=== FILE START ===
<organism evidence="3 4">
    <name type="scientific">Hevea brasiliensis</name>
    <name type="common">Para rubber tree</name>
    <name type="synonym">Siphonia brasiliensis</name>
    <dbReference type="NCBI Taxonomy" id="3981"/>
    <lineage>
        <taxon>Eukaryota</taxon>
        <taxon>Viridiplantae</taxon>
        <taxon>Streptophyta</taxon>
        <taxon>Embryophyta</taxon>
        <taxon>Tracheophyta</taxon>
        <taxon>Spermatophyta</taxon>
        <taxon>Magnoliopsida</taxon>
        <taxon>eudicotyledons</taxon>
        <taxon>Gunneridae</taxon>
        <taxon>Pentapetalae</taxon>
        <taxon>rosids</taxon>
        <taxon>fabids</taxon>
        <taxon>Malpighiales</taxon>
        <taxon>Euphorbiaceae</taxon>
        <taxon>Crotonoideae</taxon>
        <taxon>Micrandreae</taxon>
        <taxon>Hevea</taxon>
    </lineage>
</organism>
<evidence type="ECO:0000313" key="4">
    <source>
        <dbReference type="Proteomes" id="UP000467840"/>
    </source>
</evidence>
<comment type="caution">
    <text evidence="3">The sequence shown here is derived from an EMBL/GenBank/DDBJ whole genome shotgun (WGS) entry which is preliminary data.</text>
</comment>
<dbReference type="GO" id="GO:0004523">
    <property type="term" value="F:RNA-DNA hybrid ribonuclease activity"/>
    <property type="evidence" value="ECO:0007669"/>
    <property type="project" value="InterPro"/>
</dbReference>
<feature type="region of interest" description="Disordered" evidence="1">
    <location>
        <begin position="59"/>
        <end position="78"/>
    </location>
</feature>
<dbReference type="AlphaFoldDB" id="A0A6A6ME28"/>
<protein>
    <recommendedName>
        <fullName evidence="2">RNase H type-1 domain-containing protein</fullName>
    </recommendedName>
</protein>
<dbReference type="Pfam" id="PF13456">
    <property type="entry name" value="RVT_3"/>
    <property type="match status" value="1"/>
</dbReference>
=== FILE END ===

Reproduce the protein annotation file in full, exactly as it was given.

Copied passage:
<organism evidence="3 4">
    <name type="scientific">Hevea brasiliensis</name>
    <name type="common">Para rubber tree</name>
    <name type="synonym">Siphonia brasiliensis</name>
    <dbReference type="NCBI Taxonomy" id="3981"/>
    <lineage>
        <taxon>Eukaryota</taxon>
        <taxon>Viridiplantae</taxon>
        <taxon>Streptophyta</taxon>
        <taxon>Embryophyta</taxon>
        <taxon>Tracheophyta</taxon>
        <taxon>Spermatophyta</taxon>
        <taxon>Magnoliopsida</taxon>
        <taxon>eudicotyledons</taxon>
        <taxon>Gunneridae</taxon>
        <taxon>Pentapetalae</taxon>
        <taxon>rosids</taxon>
        <taxon>fabids</taxon>
        <taxon>Malpighiales</taxon>
        <taxon>Euphorbiaceae</taxon>
        <taxon>Crotonoideae</taxon>
        <taxon>Micrandreae</taxon>
        <taxon>Hevea</taxon>
    </lineage>
</organism>
<evidence type="ECO:0000313" key="4">
    <source>
        <dbReference type="Proteomes" id="UP000467840"/>
    </source>
</evidence>
<comment type="caution">
    <text evidence="3">The sequence shown here is derived from an EMBL/GenBank/DDBJ whole genome shotgun (WGS) entry which is preliminary data.</text>
</comment>
<dbReference type="GO" id="GO:0004523">
    <property type="term" value="F:RNA-DNA hybrid ribonuclease activity"/>
    <property type="evidence" value="ECO:0007669"/>
    <property type="project" value="InterPro"/>
</dbReference>
<feature type="region of interest" description="Disordered" evidence="1">
    <location>
        <begin position="59"/>
        <end position="78"/>
    </location>
</feature>
<dbReference type="AlphaFoldDB" id="A0A6A6ME28"/>
<protein>
    <recommendedName>
        <fullName evidence="2">RNase H type-1 domain-containing protein</fullName>
    </recommendedName>
</protein>
<dbReference type="Pfam" id="PF13456">
    <property type="entry name" value="RVT_3"/>
    <property type="match status" value="1"/>
</dbReference>